Page:Black's Law Dictionary (Second Edition).djvu/682

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JURISDICTIONAL

JURISDICTIONAL. Pertaining or re- lating to jurisdiction; conferring jurisdiction; showing or disciosing jurisdiction; defining or limiting jl11'lSdiLti0ll; essential to jnrisdiclzion. —Ju1'isd.ictions1 facts. See FACT.

JURISINCEPTOE. the civil law.

Lat. A student of

-TURISPERITUS. ed in the law.

Lnt. Skilled or learn-

JURISPRIJDENCE. The philosophy of inw, or the science which treats of the pricnipies of positive law and legal relations.

"The term is wrongly nppiied to actual systems of law or to current views of law, or to suggestions iar its amendment, but is the name of a science. This science is a, formal, or ana- iytical, rather than a material, one. It is the scicnce of actual or positive law. 1t is wrongly divided into ‘generai' and ‘particular,’ or into ‘phiiosophicai' and ‘historical.’ It may therefore be dolinsd as the formni science of positive iaw." Hoil. Jur. 12.

In the proper sense of the word, "jurispru- dence" is the science of law, namely, that science which has for its function to ascertain the pricnipies on which legal ruies are based. so as not only to cinssify those ruies in thcir proper order, and show the relation in which they stand to one another, but uiso to settle the manner in which ncvs or (louiitfui cnscs should be brought under the appropriate rules. Jurisprudence is more a formal than a material science. It has pl) direct concern with questions of moral or po- iitir-ni policy for they fall under the province of ethics and legislation; but, vihen a new or ilouhtfui case arises to which two different rules seem, when lnkcu literally, to be equally nppiicable, it may he, and often is. time function of ' ' pniflonce to consider the ultimate elfcct uouid be produced if each rule were uppiied to an indefinite number of similar cases, and to choose that ruie which, when so appiied, wiil produce the greatest advantage to the com- munity. Sweet.

—Cnmpai-ative Jurisprudence. The study of the priuupies of legiil surnce by the comparison of various systems of iau..—Equity jurisprudence. 'lh:it portion of reiiudinl justice which is exclusheiy administered by courts of equity as dkliuguishcd from courts of common livv. sic . a v. Niuimo. 3 Leo (’1‘enn.) G09. \(oi-e gt'lJLl'fliiy speaking, the science which Irents of the rules. principies, and mnxim_s \\ hich gmern the decisions of a court of cum- tv the cases and controversies “'12 are con- '-'l(i€1'Pl.i proper subjr-rt: for its cognizance, and the nature and [arm of thc rein:-dies which it gi-aiits.—Mcdical jurisprudence. The SLiel](‘E “i1i('il appiiis the p1'iuLi1ili-s and practice of the ililIerent branches of medicine to the elucidation of doubtful questions in a court of justice. Otherwise called “(ortnsic medicine," ((1. -v) A sort of mixed science, which may be considered as common ground to the ractitioners both of inw and physic. 1 Steph. omm. 8.

JURISPRUDENTIA. Lnt. In the civil and common law. Jurisprudence, or legal science.

Jul-iapnulentia est uivinsx-um atqne lnnnanarurn rernm notitia, justi ntqne injluti st-ientia. Jurisprudence is the l;no\\ ledge of things divine and human, the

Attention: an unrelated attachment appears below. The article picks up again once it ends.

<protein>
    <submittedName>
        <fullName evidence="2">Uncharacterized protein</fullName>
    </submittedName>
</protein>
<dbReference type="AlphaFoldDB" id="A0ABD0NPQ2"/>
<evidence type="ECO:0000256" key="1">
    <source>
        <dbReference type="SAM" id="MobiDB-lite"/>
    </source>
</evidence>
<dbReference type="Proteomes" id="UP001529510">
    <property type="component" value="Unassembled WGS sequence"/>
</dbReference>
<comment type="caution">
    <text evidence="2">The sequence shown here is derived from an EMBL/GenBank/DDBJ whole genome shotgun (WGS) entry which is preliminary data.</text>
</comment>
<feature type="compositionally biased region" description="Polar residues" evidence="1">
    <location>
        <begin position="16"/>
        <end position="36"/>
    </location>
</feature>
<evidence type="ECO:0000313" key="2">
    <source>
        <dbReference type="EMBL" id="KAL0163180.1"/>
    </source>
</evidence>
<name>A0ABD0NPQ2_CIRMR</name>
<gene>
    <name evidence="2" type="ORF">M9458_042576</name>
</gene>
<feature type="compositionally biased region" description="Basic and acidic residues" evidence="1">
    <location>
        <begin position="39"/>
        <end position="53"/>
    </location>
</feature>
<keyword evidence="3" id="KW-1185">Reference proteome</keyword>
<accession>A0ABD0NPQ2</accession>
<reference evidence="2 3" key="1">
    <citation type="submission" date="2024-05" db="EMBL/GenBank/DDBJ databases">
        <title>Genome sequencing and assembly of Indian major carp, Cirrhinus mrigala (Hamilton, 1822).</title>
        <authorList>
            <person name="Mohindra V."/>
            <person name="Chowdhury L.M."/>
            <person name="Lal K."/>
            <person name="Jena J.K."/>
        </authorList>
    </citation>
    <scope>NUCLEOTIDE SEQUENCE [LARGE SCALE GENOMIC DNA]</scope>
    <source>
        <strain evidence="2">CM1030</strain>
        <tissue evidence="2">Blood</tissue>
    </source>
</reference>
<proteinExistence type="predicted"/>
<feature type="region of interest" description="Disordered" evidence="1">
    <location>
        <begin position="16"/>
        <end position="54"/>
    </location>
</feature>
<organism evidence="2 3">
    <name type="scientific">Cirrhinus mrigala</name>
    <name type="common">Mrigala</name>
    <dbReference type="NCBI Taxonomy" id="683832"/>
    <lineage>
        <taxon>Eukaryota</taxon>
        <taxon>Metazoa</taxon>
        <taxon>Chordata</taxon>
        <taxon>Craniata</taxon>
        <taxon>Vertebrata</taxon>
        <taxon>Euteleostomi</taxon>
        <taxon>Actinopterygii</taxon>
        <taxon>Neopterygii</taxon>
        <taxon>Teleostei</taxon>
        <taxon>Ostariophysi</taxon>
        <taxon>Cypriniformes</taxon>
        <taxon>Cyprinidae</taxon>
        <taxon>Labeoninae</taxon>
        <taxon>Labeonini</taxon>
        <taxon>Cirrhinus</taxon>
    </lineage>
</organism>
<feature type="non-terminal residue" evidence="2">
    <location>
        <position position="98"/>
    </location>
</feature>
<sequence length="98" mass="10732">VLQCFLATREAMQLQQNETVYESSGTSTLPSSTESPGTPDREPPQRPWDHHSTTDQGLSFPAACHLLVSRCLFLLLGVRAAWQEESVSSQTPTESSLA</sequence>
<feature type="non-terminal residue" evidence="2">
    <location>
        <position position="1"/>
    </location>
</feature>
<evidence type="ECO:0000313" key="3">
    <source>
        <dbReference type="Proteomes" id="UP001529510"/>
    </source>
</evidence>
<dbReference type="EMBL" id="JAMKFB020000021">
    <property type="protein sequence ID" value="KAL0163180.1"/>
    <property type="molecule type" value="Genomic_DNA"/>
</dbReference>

674

JURY

science of what is right and what is wrong Dig. 1, 1, 10, 2; ILISL 1, 1, 1. This definl tion is adopted by Bracton, word for word Bract. fol. 3.

Jnrisprudentia. Iefis unnmnnjn Anglia est scientin sucialis et unpiosa. The ju- risprudence of the common law of England is ai science sociai and comprehensive. 1 Coke, 28a.

JURIST. One who is versed or skilled in law; answering to the Latin "iurisperitus," (q. 1}.)

One who is skilled ln the civil law, or law of nations. The term is now usually applied to those who have distinguished themseives by their writings on legal subjects.

JURISTIC. Pertaining or belonging to, or characteristic of, jurisprudence, or a ju- rist, or the legal profession.

—Ju.ristic not. One designed to have a legal eifect, and capahie theieof.

JURNEDUM. In old English isw. A journey; a d.1y‘s traveliiig. Couell.

JUILO. In Spanish law. A certain perpetunl pension, granted by the king on the public revenues, and more eS[]L(i&llly on the suit-works, by favor, either in consideration of meritorious services, or in return for muney loaned the government, or obtained by it through forced ioans. Escriche.

JUROR. One member of a jury. Sometimes, one who tnlzcs an oath; as in the term "non-juror," 21 person who retuses certain oaths.

.IUIl.0Il.'S BOOK. A ilst of persons quai- ified to serve on juries.

JURY. In practice A certain number of men. selected at-curiling to iau, and sworn (juriiti) to Inquire of certain mutteis of fact. and deciare the truth upon evidence to he inld before them. This definition embraces the various subdivisions of juries: as grand jury. petit jui-11, cu-mman jury, special jury, co1mLcr's j'unI, she? iff's jury, ((1 v.)

A jury is :1 body of men tempornrlly sciect~

ed from the citizens of a particular district, nnd ll.l\'€Si.(‘f1 \\ith power to present or indict

1 person for a puhllc ollfense, or to try a

question of fact. Code Civii Proc. Cal. I 190. . Tile terms “jury" and “triai by jury." as used in the constitution. menu to elvc competent men, disinterested and impurtini. not of kin, nor personal dependents of either of the parties, having their homes vvlthin the jurisdiction:-ii limits of the court, dr:iw_u and selected by officers free from nii_ hias in faint of or against either party. duiy unpnnclcd and sworn to render a true verdict at-coiiling to the law and the evidence. Stste v. Mctilenr. 11 Nev. 39.

CI.assiflcution.—Commun jury. In practice The ordinary kind of jury by which is-